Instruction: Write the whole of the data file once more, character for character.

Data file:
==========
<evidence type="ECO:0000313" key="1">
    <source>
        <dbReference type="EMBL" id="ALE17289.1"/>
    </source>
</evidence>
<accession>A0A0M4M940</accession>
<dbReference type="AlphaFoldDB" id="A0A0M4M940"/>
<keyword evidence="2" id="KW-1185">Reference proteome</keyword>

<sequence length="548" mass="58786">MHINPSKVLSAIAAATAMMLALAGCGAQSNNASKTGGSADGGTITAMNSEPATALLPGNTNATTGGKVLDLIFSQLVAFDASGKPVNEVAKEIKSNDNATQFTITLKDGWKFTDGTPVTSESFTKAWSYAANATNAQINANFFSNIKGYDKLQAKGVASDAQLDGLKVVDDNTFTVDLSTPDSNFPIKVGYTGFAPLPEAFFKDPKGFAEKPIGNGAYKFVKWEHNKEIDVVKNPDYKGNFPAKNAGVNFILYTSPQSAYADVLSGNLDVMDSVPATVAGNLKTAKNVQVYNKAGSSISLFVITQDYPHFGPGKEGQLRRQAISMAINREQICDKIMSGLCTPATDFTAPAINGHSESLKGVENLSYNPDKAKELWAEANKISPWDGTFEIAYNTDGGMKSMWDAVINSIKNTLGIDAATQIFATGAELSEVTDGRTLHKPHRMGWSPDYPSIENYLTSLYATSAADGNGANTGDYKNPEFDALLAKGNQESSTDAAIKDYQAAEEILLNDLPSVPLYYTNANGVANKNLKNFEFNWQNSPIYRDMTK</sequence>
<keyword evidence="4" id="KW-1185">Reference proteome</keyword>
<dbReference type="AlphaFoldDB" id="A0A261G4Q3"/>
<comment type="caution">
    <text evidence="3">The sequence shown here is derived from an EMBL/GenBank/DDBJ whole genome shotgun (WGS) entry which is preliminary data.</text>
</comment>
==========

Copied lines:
<evidence type="ECO:0000313" key="1">
    <source>
        <dbReference type="EMBL" id="ALE17289.1"/>
    </source>
</evidence>
<accession>A0A0M4M940</accession>
<dbReference type="AlphaFoldDB" id="A0A0M4M940"/>
<keyword evidence="2" id="KW-1185">Reference proteome</keyword>

<sequence length="548" mass="58786">MHINPSKVLSAIAAATAMMLALAGCGAQSNNASKTGGSADGGTITAMNSEPATALLPGNTNATTGGKVLDLIFSQLVAFDASGKPVNEVAKEIKSNDNATQFTITLKDGWKFTDGTPVTSESFTKAWSYAANATNAQINANFFSNIKGYDKLQAKGVASDAQLDGLKVVDDNTFTVDLSTPDSNFPIKVGYTGFAPLPEAFFKDPKGFAEKPIGNGAYKFVKWEHNKEIDVVKNPDYKGNFPAKNAGVNFILYTSPQSAYADVLSGNLDVMDSVPATVAGNLKTAKNVQVYNKAGSSISLFVITQDYPHFGPGKEGQLRRQAISMAINREQICDKIMSGLCTPATDFTAPAINGHSESLKGVENLSYNPDKAKELWAEANKISPWDGTFEIAYNTDGGMKSMWDAVINSIKNTLGIDAATQIFATGAELSEVTDGRTLHKPHRMGWSPDYPSIENYLTSLYATSAADGNGANTGDYKNPEFDALLAKGNQESSTDAAIKDYQAAEEILLNDLPSVPLYYTNANGVANKNLKNFEFNWQNSPIYRDMTK</sequence>
<keyword evidence="4" id="KW-1185">Reference proteome</keyword>
<dbReference type="AlphaFoldDB" id="A0A261G4Q3"/>
<comment type="caution">
    <text evidence="3">The sequence shown here is derived from an EMBL/GenBank/DDBJ whole genome shotgun (WGS) entry which is preliminary data.</text>
</comment>